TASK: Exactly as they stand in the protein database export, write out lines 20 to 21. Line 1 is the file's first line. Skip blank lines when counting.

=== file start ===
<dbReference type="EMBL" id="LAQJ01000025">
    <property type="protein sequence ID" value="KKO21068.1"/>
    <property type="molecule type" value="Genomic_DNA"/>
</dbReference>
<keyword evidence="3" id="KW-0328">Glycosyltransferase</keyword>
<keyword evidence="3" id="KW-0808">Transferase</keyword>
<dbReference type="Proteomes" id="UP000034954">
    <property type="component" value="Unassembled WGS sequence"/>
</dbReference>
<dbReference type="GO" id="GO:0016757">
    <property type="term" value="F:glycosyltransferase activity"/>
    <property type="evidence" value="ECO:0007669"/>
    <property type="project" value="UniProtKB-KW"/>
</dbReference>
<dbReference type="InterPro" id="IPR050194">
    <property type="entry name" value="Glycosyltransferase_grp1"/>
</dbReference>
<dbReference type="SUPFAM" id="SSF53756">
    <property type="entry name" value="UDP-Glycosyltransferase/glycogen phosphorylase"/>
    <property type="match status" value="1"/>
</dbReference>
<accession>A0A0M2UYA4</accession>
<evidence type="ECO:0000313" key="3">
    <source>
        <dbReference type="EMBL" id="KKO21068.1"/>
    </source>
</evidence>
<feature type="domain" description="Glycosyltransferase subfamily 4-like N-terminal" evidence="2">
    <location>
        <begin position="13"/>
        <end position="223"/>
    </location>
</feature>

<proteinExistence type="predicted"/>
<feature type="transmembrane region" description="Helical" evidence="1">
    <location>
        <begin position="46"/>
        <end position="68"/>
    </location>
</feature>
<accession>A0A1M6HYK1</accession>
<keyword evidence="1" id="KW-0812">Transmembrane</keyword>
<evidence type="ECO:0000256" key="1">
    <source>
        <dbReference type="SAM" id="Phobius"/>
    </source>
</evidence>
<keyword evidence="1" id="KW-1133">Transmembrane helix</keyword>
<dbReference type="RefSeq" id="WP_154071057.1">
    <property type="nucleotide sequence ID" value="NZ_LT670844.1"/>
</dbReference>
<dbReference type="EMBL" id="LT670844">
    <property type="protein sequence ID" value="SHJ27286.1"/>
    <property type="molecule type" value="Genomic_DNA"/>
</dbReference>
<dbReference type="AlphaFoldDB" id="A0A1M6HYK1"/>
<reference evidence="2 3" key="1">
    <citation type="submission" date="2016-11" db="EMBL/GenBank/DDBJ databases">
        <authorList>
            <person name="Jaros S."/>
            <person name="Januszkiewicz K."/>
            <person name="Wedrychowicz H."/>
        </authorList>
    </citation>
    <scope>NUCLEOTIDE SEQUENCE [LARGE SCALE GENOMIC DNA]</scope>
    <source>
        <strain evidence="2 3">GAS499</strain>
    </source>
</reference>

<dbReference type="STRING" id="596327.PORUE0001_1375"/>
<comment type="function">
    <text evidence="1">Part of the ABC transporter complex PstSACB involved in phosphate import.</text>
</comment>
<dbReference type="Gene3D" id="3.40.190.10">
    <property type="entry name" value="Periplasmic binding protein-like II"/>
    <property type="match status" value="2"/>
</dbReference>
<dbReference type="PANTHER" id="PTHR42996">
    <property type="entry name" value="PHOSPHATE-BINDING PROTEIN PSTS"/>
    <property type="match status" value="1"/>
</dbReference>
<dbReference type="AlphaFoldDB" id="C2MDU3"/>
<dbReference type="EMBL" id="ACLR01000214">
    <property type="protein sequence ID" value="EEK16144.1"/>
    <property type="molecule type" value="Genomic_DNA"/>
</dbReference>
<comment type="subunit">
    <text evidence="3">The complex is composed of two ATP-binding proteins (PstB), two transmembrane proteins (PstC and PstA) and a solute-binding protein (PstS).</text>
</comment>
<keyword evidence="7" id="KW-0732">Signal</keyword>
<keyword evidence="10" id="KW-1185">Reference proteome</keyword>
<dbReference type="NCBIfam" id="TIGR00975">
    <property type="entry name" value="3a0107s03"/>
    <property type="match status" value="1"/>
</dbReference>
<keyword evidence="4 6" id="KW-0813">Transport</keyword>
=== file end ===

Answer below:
    <property type="match status" value="1"/>
</dbReference>